"Mitt Romney wants to help all Americans struggling in the Obama economy. As the governor has made clear all year, he is concerned about the growing number of people who are dependent on the federal government, including the record number of people who are on food stamps, nearly one in six Americans in poverty, and the 23 million Americans who are struggling to find work. Mitt Romney's plan creates 12 million new jobs in four years, grows the economy and moves Americans off of government dependency and into jobs."

Speaking to Grant and Amanda on KSL Newsradio Tuesday morning, Utah Republican Chairman Thomas Wright said he believes Romney's comments were taken out of context.

"I don't think that's what Gov. Romney meant," he said. "I think what he is saying is that there are a lot of people that support President Obama for different reasons and there's nothing wrong with that. Everybody gets their chance to decide who they support in the race.

"I think everybody out there, you ask yourself, how would you feel if you were at a meeting and someone's hidden a camera and they're recording you, taking your words out of context," Wright added. "It's kind of a dirty moment. It's not what politics in America should be about."

Romney: 47 percent comment 'not elegantly stated'
Photo: Tax Policy Center

Sen. Orrin Hatch also addressed the issue on the Grant and Amanda program, saying the mainstream media is pandering to their liberal audience and will do anything they can to slip him up.

"I think he's just got to answer the questions and move on," Sen. Hatch said. "And he's doing it."

Sen. Hatch said the comments made by Romney were factual and was a way Romney could show President Obama is not addressing jobs.

"He was just stating a fact actually, but the number is 51 percent," Sen. Hatch said. "And we've got to find a way to get people jobs, getting them back to work. He's the only one that has a real plan to do that and really can do that. Where is the president's plan?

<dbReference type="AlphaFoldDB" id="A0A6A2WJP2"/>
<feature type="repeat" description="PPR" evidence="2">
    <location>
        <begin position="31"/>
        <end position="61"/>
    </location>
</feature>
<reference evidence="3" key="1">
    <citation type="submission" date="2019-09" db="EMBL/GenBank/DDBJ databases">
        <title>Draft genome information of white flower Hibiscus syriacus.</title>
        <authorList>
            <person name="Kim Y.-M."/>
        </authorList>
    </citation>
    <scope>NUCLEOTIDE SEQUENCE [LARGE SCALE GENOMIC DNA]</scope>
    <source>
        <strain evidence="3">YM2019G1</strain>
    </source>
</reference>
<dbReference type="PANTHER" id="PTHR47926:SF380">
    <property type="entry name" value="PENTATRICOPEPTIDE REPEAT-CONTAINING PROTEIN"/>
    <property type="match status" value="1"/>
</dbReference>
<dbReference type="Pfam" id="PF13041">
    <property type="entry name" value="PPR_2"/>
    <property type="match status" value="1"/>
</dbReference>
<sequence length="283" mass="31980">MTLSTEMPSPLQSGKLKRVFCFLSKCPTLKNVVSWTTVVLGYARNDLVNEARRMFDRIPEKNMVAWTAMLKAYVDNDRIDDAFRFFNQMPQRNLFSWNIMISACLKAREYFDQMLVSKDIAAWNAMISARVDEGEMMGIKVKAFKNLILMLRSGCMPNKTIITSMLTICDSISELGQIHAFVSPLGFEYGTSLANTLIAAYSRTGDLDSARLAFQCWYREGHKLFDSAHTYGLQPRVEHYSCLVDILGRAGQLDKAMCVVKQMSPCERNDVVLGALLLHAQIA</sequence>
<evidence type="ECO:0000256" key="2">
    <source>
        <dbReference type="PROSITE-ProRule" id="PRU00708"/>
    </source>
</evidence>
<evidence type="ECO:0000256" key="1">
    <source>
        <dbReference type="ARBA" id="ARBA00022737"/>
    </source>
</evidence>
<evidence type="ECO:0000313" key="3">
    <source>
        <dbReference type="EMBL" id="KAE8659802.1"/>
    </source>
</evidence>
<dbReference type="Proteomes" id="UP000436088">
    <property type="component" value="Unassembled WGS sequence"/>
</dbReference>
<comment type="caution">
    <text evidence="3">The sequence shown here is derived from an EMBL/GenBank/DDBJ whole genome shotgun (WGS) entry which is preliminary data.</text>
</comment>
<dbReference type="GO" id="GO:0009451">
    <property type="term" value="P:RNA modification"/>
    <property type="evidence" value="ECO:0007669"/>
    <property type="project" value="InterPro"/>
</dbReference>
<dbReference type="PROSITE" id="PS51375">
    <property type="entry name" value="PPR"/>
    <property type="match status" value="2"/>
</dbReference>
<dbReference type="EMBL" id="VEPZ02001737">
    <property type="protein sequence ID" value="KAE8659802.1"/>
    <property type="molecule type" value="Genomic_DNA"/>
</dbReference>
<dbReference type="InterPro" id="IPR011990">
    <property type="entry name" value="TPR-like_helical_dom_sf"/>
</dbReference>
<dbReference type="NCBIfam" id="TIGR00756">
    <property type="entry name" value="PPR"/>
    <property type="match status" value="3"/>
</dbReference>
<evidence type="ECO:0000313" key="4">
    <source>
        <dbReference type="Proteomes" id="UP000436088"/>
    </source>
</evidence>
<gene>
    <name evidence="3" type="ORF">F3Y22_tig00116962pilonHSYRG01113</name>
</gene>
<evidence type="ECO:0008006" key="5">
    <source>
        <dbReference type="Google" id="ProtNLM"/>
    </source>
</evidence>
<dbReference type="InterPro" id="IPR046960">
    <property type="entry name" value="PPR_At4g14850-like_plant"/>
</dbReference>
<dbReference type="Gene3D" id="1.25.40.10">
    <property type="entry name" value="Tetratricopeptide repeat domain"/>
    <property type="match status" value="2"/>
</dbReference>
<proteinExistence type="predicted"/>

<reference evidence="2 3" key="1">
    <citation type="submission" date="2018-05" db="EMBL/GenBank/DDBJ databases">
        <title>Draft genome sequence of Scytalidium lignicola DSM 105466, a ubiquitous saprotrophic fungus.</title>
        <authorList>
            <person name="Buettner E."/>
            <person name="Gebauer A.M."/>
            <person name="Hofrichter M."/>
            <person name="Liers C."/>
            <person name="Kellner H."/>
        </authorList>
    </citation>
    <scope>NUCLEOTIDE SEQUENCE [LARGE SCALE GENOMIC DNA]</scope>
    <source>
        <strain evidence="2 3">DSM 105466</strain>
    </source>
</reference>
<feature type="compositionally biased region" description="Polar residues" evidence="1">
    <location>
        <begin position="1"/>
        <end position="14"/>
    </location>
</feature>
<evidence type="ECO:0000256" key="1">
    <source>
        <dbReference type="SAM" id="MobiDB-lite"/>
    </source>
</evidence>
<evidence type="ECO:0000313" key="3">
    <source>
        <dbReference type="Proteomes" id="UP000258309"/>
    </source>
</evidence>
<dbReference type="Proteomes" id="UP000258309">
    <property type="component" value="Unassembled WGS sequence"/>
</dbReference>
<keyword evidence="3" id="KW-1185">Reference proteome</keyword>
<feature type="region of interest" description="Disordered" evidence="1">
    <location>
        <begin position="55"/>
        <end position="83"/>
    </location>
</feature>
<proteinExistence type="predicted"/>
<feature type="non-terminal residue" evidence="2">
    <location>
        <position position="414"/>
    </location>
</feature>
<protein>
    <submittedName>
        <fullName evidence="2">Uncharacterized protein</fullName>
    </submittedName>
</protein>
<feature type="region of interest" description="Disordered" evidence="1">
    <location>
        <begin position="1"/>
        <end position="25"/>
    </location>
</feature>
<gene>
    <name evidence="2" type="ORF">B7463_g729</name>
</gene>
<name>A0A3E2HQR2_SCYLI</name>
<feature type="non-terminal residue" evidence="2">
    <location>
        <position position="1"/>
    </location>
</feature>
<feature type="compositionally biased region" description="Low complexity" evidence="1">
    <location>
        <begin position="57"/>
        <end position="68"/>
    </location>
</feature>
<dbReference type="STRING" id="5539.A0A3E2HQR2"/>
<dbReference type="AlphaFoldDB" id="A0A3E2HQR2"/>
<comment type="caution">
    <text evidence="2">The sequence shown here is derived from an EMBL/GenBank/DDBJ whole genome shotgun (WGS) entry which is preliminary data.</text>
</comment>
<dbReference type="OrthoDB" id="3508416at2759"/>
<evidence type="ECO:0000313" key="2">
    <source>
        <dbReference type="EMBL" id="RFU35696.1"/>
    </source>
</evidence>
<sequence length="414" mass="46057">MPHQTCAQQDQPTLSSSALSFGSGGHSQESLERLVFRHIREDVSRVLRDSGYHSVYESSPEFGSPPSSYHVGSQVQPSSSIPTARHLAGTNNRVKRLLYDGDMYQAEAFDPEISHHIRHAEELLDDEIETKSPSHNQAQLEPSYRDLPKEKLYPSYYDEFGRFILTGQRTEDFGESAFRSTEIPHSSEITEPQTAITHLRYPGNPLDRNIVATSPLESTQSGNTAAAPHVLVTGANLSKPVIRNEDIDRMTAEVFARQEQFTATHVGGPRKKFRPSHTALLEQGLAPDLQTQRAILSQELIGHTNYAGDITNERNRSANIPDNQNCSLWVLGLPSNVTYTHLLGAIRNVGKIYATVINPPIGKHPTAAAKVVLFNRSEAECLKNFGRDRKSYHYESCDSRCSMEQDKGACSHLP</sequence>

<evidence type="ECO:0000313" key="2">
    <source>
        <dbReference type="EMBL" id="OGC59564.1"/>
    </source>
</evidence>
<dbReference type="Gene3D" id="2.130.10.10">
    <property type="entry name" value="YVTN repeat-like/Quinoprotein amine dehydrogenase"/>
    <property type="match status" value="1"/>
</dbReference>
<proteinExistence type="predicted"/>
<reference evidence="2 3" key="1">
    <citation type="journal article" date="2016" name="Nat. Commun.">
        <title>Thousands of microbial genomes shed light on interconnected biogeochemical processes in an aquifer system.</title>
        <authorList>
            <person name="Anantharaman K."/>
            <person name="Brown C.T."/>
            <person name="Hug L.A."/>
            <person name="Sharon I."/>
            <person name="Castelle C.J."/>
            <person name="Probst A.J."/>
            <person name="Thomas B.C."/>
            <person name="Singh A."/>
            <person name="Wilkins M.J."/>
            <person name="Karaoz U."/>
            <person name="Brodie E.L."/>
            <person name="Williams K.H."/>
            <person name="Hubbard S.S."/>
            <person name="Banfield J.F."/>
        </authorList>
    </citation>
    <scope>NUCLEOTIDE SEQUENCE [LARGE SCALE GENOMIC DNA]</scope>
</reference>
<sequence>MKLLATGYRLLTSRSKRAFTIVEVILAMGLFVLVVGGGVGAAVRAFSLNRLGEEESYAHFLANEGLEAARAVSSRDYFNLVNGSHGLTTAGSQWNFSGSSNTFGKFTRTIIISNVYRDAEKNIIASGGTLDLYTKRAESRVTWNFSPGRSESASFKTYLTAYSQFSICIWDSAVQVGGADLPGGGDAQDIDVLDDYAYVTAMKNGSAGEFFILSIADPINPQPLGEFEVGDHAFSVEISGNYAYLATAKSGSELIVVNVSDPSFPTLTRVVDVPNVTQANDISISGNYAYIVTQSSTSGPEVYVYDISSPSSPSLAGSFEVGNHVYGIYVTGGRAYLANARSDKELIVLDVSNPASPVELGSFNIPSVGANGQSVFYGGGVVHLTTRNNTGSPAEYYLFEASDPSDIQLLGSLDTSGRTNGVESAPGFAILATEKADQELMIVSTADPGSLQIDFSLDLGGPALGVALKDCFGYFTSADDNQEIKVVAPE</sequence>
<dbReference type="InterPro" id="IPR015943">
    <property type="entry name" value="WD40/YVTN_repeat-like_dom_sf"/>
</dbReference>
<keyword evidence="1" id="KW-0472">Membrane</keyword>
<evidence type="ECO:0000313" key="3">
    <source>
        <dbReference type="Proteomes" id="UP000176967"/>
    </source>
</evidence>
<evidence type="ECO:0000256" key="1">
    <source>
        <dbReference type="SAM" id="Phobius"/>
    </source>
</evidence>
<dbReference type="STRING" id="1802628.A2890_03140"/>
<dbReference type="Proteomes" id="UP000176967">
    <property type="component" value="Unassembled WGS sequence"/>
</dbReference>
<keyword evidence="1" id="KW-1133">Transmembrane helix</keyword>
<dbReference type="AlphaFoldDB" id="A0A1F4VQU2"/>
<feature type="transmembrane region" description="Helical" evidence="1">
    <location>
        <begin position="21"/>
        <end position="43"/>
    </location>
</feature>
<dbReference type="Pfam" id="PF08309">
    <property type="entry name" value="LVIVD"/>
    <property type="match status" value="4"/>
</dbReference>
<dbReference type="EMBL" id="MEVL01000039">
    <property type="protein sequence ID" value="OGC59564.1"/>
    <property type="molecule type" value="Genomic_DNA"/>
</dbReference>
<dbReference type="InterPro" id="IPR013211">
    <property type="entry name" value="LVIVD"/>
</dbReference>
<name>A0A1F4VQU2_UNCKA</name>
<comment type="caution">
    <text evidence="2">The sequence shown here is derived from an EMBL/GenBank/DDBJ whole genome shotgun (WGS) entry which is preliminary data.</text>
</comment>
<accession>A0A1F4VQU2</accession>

"He was at a private meeting and there weren't supposed to be any reporters there," Sen. Hatch added. "He could have been more responsive and more articulate, but he's the first to admit that. Well, why don't people accept that. This is a fella that's given up his life to run for the president of the United States when he could have the most wonderful life in our country."

The non-partisan Tax Policy Center created three pie charts that address Romney's comment about 47 percent of Americans who do not pay income tax. Of the 47 percent of Americans that do not pay income tax, 28.3 percent pay payroll taxes, while 18.1 percent don't because their yearly income is under $20,000 or are elderly Americans who receive Social Security.

Romney's comments come on the heels of an article posted by Politico which said the Romney campaign is in disarray over disagreements with top aide Stuart Stevens. The article cited several anonymous Romney campaign staffers who said Stevens is single-handedly making decisions about the campaign that are keeping Romney from having better success.

Recent national polling has the race still close between President Barack Obama and Romney, but many battleground state polls show President Obama pulling away with a lead.

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Josh Furlong